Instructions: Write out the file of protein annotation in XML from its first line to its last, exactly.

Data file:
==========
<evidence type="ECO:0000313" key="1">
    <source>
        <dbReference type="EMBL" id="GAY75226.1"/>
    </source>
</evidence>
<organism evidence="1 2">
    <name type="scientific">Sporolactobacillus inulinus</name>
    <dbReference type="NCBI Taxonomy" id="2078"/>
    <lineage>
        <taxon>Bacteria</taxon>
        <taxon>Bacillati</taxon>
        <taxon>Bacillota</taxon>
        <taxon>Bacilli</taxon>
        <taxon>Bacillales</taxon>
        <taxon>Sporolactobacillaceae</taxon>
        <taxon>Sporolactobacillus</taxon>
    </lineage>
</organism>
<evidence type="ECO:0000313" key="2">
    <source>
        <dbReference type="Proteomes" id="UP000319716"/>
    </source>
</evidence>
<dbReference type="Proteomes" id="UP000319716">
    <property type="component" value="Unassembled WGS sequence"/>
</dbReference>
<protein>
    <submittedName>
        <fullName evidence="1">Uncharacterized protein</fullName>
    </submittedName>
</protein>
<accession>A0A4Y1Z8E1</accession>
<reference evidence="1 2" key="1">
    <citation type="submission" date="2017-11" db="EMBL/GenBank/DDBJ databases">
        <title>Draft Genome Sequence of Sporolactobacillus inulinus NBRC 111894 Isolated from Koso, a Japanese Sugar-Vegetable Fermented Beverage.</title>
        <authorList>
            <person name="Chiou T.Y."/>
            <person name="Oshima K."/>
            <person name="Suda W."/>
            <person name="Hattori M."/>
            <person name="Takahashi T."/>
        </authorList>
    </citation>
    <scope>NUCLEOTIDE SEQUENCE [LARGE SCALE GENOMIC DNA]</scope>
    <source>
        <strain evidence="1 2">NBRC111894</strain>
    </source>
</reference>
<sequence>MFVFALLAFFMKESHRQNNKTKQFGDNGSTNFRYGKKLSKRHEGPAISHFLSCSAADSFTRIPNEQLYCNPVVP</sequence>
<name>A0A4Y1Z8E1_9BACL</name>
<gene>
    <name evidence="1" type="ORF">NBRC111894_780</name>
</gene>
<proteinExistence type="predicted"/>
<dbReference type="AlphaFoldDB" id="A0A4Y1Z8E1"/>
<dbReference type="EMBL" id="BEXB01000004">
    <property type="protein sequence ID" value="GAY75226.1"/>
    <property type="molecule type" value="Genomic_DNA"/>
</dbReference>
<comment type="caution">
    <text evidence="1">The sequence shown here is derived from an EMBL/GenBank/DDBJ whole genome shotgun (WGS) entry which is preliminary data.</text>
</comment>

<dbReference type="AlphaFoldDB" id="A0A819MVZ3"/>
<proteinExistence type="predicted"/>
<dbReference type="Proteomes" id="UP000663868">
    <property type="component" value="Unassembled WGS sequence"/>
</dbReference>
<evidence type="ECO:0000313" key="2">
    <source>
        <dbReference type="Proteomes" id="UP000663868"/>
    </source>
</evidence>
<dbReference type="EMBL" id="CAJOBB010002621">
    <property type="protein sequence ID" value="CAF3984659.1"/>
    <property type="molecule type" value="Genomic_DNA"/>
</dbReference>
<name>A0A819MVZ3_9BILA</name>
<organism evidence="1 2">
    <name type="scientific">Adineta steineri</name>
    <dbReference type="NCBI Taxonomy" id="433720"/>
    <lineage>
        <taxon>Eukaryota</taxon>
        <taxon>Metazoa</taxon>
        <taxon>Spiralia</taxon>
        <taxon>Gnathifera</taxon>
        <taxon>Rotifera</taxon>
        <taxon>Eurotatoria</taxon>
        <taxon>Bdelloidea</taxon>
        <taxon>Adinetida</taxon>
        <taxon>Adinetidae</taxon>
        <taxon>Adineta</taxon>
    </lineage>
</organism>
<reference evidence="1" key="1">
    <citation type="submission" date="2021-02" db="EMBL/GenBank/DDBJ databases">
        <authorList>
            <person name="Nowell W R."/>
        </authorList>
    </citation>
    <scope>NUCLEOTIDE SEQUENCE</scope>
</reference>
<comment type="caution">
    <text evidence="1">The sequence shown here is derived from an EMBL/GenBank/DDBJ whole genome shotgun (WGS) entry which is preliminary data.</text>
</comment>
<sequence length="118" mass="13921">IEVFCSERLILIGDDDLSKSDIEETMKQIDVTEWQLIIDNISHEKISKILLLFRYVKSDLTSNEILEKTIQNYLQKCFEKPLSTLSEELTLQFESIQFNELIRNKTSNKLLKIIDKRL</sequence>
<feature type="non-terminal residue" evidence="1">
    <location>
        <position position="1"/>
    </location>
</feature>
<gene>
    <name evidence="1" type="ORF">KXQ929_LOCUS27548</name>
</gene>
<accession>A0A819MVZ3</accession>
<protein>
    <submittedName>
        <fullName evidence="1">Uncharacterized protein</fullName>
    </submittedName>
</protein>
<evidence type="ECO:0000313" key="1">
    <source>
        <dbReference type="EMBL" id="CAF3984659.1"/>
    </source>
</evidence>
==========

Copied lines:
<evidence type="ECO:0000313" key="1">
    <source>
        <dbReference type="EMBL" id="GAY75226.1"/>
    </source>
</evidence>
<organism evidence="1 2">
    <name type="scientific">Sporolactobacillus inulinus</name>
    <dbReference type="NCBI Taxonomy" id="2078"/>
    <lineage>
        <taxon>Bacteria</taxon>
        <taxon>Bacillati</taxon>
        <taxon>Bacillota</taxon>
        <taxon>Bacilli</taxon>
        <taxon>Bacillales</taxon>
        <taxon>Sporolactobacillaceae</taxon>
        <taxon>Sporolactobacillus</taxon>
    </lineage>
</organism>
<evidence type="ECO:0000313" key="2">
    <source>
        <dbReference type="Proteomes" id="UP000319716"/>
    </source>
</evidence>
<dbReference type="Proteomes" id="UP000319716">
    <property type="component" value="Unassembled WGS sequence"/>
</dbReference>
<protein>
    <submittedName>
        <fullName evidence="1">Uncharacterized protein</fullName>
    </submittedName>
</protein>
<accession>A0A4Y1Z8E1</accession>
<reference evidence="1 2" key="1">
    <citation type="submission" date="2017-11" db="EMBL/GenBank/DDBJ databases">
        <title>Draft Genome Sequence of Sporolactobacillus inulinus NBRC 111894 Isolated from Koso, a Japanese Sugar-Vegetable Fermented Beverage.</title>
        <authorList>
            <person name="Chiou T.Y."/>
            <person name="Oshima K."/>
            <person name="Suda W."/>
            <person name="Hattori M."/>
            <person name="Takahashi T."/>
        </authorList>
    </citation>
    <scope>NUCLEOTIDE SEQUENCE [LARGE SCALE GENOMIC DNA]</scope>
    <source>
        <strain evidence="1 2">NBRC111894</strain>
    </source>
</reference>
<sequence>MFVFALLAFFMKESHRQNNKTKQFGDNGSTNFRYGKKLSKRHEGPAISHFLSCSAADSFTRIPNEQLYCNPVVP</sequence>
<name>A0A4Y1Z8E1_9BACL</name>
<gene>
    <name evidence="1" type="ORF">NBRC111894_780</name>
</gene>
<proteinExistence type="predicted"/>
<dbReference type="AlphaFoldDB" id="A0A4Y1Z8E1"/>
<dbReference type="EMBL" id="BEXB01000004">
    <property type="protein sequence ID" value="GAY75226.1"/>
    <property type="molecule type" value="Genomic_DNA"/>
</dbReference>
<comment type="caution">
    <text evidence="1">The sequence shown here is derived from an EMBL/GenBank/DDBJ whole genome shotgun (WGS) entry which is preliminary data.</text>
</comment>

<dbReference type="AlphaFoldDB" id="A0A819MVZ3"/>
<proteinExistence type="predicted"/>
<dbReference type="Proteomes" id="UP000663868">
    <property type="component" value="Unassembled WGS sequence"/>
</dbReference>
<evidence type="ECO:0000313" key="2">
    <source>
        <dbReference type="Proteomes" id="UP000663868"/>
    </source>
</evidence>
<dbReference type="EMBL" id="CAJOBB010002621">
    <property type="protein sequence ID" value="CAF3984659.1"/>
    <property type="molecule type" value="Genomic_DNA"/>
</dbReference>
<name>A0A819MVZ3_9BILA</name>
<organism evidence="1 2">
    <name type="scientific">Adineta steineri</name>
    <dbReference type="NCBI Taxonomy" id="433720"/>
    <lineage>
        <taxon>Eukaryota</taxon>
        <taxon>Metazoa</taxon>
        <taxon>Spiralia</taxon>
        <taxon>Gnathifera</taxon>
        <taxon>Rotifera</taxon>
        <taxon>Eurotatoria</taxon>
        <taxon>Bdelloidea</taxon>
        <taxon>Adinetida</taxon>
        <taxon>Adinetidae</taxon>
        <taxon>Adineta</taxon>
    </lineage>
</organism>
<reference evidence="1" key="1">
    <citation type="submission" date="2021-02" db="EMBL/GenBank/DDBJ databases">
        <authorList>
            <person name="Nowell W R."/>
        </authorList>
    </citation>
    <scope>NUCLEOTIDE SEQUENCE</scope>
</reference>
<comment type="caution">
    <text evidence="1">The sequence shown here is derived from an EMBL/GenBank/DDBJ whole genome shotgun (WGS) entry which is preliminary data.</text>
</comment>
<sequence length="118" mass="13921">IEVFCSERLILIGDDDLSKSDIEETMKQIDVTEWQLIIDNISHEKISKILLLFRYVKSDLTSNEILEKTIQNYLQKCFEKPLSTLSEELTLQFESIQFNELIRNKTSNKLLKIIDKRL</sequence>
<feature type="non-terminal residue" evidence="1">
    <location>
        <position position="1"/>
    </location>
</feature>
<gene>
    <name evidence="1" type="ORF">KXQ929_LOCUS27548</name>
</gene>
<accession>A0A819MVZ3</accession>
<protein>
    <submittedName>
        <fullName evidence="1">Uncharacterized protein</fullName>
    </submittedName>
</protein>
<evidence type="ECO:0000313" key="1">
    <source>
        <dbReference type="EMBL" id="CAF3984659.1"/>
    </source>
</evidence>